Trump’s national anthem Twitter feud with the NFL changed the game

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When the Super Bowl begins on Sunday, expect the normal pomp and circumstance we’ve seen for the past half century. Excited fans, over-the-top commentary and wacky commercials will be on display. And it all will start with the national anthem.

There will also be the unseen presence of Colin Kaepernick, the former NFL football player who took center stage in the debate about the line between patriotism and protest.

A year and a half ago, Kaepernick was a better-than-average quarterback. A promising second-round draft pick, he began his career with the San Francisco 49ers in 2011. In the following years, he helped lead the team to play in the Super Bowl and then again in the playoffs.

But it’s the other things he did that will change the way he’s remembered. Beginning in late 2016, he started an on-field protest to draw attention to police violence and shootings. He did this by either sitting or kneeling, rather than standing, as “The Star-Spangled Banner” played.

That act of quiet defiance made him into one of the men who changed the culture of football. Well, that and a Twitter feud President Donald Trump began with the league.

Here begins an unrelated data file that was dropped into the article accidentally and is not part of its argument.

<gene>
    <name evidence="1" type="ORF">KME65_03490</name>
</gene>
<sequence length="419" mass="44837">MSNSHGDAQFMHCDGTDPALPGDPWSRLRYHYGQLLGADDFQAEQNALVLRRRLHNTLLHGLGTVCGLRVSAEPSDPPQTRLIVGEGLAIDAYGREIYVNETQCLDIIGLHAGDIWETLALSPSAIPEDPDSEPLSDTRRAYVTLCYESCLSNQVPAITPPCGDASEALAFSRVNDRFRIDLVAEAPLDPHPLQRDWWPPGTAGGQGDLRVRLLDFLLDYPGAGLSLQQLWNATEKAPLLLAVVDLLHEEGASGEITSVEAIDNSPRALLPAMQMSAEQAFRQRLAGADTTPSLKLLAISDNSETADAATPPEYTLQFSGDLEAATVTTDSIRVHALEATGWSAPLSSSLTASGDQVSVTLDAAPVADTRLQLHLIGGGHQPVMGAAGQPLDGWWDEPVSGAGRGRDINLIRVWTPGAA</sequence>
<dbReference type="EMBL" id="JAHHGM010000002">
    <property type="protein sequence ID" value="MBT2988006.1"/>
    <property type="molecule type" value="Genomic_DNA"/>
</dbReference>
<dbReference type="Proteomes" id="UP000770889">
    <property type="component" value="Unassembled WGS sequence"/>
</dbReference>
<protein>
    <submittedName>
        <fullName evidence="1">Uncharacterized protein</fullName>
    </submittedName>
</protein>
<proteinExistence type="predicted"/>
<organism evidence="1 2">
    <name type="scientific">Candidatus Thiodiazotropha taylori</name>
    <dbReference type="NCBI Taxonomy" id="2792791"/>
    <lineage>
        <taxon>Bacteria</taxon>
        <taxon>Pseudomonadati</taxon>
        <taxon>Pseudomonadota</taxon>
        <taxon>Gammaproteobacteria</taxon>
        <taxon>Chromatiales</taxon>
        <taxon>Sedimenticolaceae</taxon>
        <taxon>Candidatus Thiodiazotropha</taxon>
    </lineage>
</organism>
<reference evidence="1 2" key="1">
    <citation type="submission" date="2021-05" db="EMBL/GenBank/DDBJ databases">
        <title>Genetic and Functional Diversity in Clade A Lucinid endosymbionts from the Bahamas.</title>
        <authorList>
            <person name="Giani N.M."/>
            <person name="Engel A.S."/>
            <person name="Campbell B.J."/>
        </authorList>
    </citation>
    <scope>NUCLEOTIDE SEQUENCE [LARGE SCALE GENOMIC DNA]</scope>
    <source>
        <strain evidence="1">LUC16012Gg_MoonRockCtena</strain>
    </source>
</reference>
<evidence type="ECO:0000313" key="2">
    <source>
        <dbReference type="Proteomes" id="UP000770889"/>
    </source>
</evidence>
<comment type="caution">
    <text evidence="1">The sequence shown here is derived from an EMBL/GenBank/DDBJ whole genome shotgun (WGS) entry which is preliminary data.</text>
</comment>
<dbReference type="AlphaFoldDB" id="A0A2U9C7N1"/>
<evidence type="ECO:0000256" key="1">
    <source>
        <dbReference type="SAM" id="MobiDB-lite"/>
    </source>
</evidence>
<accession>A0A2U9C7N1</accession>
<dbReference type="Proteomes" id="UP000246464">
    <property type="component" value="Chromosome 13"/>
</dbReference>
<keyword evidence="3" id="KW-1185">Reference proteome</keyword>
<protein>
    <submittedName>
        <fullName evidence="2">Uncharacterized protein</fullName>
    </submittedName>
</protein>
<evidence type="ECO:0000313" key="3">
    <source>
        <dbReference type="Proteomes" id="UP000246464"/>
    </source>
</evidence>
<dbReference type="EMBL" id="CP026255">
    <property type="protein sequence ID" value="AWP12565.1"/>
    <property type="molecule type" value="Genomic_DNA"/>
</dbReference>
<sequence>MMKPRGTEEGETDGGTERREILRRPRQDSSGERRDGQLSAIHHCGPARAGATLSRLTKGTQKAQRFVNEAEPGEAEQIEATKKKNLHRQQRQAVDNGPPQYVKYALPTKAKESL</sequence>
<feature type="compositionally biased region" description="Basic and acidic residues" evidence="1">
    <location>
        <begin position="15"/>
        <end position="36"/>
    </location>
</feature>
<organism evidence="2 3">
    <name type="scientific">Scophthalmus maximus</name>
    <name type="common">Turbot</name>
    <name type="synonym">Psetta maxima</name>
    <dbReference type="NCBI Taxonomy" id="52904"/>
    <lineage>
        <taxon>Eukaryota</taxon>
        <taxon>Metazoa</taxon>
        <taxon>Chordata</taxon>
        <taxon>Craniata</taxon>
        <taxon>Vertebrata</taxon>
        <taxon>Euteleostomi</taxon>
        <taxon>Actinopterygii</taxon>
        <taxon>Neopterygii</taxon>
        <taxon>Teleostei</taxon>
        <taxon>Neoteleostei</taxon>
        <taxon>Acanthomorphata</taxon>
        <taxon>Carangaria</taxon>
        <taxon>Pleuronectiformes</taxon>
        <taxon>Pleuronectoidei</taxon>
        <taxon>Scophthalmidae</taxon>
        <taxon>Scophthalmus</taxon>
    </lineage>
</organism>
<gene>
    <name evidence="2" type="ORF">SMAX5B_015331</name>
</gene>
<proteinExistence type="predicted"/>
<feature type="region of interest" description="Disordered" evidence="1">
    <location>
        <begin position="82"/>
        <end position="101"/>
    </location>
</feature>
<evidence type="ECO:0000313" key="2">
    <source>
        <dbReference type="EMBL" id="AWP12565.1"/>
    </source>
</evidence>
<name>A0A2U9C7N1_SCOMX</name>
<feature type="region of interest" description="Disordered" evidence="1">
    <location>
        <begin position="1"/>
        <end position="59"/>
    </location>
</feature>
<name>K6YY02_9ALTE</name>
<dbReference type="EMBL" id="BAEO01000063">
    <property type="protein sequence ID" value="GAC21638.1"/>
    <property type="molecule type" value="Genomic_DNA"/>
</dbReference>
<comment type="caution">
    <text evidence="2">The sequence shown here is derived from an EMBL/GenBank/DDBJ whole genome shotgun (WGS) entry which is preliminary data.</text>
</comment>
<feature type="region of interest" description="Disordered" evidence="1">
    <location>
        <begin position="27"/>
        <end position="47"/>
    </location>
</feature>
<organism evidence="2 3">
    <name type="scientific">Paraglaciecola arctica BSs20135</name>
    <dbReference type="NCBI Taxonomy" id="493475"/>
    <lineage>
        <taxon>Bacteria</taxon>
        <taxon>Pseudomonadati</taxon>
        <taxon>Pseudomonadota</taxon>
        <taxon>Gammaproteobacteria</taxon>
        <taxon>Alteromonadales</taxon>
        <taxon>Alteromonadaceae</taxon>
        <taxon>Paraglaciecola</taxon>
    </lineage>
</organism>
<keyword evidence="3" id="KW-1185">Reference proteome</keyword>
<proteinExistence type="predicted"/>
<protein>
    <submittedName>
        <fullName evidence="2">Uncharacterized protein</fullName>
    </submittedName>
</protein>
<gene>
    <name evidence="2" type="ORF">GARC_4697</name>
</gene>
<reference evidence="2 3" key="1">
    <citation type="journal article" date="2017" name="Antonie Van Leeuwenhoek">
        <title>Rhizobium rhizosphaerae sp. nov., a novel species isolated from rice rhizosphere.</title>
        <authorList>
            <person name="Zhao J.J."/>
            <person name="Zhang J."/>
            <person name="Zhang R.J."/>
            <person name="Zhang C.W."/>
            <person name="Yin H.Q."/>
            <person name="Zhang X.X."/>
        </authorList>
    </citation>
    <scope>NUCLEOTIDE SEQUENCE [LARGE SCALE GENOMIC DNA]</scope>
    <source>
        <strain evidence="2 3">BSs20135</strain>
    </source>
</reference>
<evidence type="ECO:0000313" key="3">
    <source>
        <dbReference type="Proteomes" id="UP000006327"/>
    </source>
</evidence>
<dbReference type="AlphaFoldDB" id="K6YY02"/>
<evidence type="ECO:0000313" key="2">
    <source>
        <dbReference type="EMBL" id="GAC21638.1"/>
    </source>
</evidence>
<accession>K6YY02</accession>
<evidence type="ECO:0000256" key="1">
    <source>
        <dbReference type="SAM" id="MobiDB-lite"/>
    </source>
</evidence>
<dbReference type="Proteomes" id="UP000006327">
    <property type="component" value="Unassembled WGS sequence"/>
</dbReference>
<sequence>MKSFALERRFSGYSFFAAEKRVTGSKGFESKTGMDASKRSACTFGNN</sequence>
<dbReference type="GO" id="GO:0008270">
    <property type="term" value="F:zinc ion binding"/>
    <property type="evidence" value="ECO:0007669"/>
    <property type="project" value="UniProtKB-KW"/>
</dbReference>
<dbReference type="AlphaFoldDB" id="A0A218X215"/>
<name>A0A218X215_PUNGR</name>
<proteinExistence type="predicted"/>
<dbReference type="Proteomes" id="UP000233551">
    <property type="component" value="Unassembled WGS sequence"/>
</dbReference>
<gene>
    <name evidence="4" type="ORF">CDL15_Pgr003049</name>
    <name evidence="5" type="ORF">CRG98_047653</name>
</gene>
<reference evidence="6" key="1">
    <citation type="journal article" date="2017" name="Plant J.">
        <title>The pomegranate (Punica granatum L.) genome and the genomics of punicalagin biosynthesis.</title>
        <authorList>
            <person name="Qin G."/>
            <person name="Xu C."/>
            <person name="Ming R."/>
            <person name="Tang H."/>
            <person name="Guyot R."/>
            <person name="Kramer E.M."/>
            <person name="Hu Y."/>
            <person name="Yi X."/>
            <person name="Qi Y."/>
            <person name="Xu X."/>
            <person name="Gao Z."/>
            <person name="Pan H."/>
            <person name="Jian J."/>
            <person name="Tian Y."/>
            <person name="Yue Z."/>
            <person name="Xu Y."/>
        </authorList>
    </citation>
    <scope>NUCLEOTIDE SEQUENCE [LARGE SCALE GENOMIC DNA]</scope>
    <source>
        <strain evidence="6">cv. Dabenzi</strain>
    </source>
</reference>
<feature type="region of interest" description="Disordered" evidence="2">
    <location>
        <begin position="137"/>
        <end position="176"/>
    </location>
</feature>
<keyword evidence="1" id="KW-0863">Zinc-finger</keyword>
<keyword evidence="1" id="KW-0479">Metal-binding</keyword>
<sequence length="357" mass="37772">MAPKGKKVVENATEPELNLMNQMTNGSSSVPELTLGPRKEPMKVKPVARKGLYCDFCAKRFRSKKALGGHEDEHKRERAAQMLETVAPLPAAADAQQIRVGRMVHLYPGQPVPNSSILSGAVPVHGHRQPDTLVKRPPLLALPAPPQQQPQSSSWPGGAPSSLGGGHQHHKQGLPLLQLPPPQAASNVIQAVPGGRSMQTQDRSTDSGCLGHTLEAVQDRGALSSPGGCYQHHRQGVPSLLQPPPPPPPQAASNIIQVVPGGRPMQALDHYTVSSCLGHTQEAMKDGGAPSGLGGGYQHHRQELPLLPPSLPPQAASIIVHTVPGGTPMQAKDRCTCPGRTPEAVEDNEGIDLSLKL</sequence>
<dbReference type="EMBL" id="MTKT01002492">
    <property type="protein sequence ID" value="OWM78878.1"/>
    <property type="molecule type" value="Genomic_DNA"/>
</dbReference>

“It originated as a protest against police brutality, everyone was clear on that,” said Glenda Gilmore, a US history professor at Yale University.

The protests vaulted Kaepernick to being the fourth-most talked-about athlete in the world last year, according to Twitter data. But as people’s Twitter timelines filled with the more than 3.8 million tweets referencing the hashtags #takeaknee and #taketheknee after Trump weighed in, Kaepernick’s message got muddied.

Trump changed the debate into a discussion about respect for the flag and veterans and whether players for the NFL have the right to protest. Entire teams protested in response.

“What’s astonishing to me as a person, but not astonishing as a historian, is the fight over the narrative,” Gilmore said.

Sports has always had an element of politics in it. There’s the Olympics, which provoked a boycott movement when they were held in Nazi Germany in 1936 and which a number of countries, including the US, did boycott in 1980 to protest the Soviet invasion of Afghanistan. In 1968, the Olympics became a platform for protest when two sprinters raised their fists in the air as the national anthem was played. The boxing great Muhammad Ali failed to show up for the draft for the Vietnam War, saying he was a conscientious objector.

What made these protests different, Gilmore said, was the Twitter effect. Hashtags like #standforouranthem, #boycottnfl and #takeaknee, became an easy way for Americans and propaganda bots to pick a side and dig in.

Teams were divided. Players, coaches and owners were inundated with questions about where they stood. And once they spoke out, some fans responded quickly on social media.

The backlash was intense. “Social media is an opportunity for the average person to voice things they may be saying in other settings, like their private homes, or at work or among friends,” said Charles Ross, the director of African-American Studies at the University of Mississippi. “There’s no filter.”

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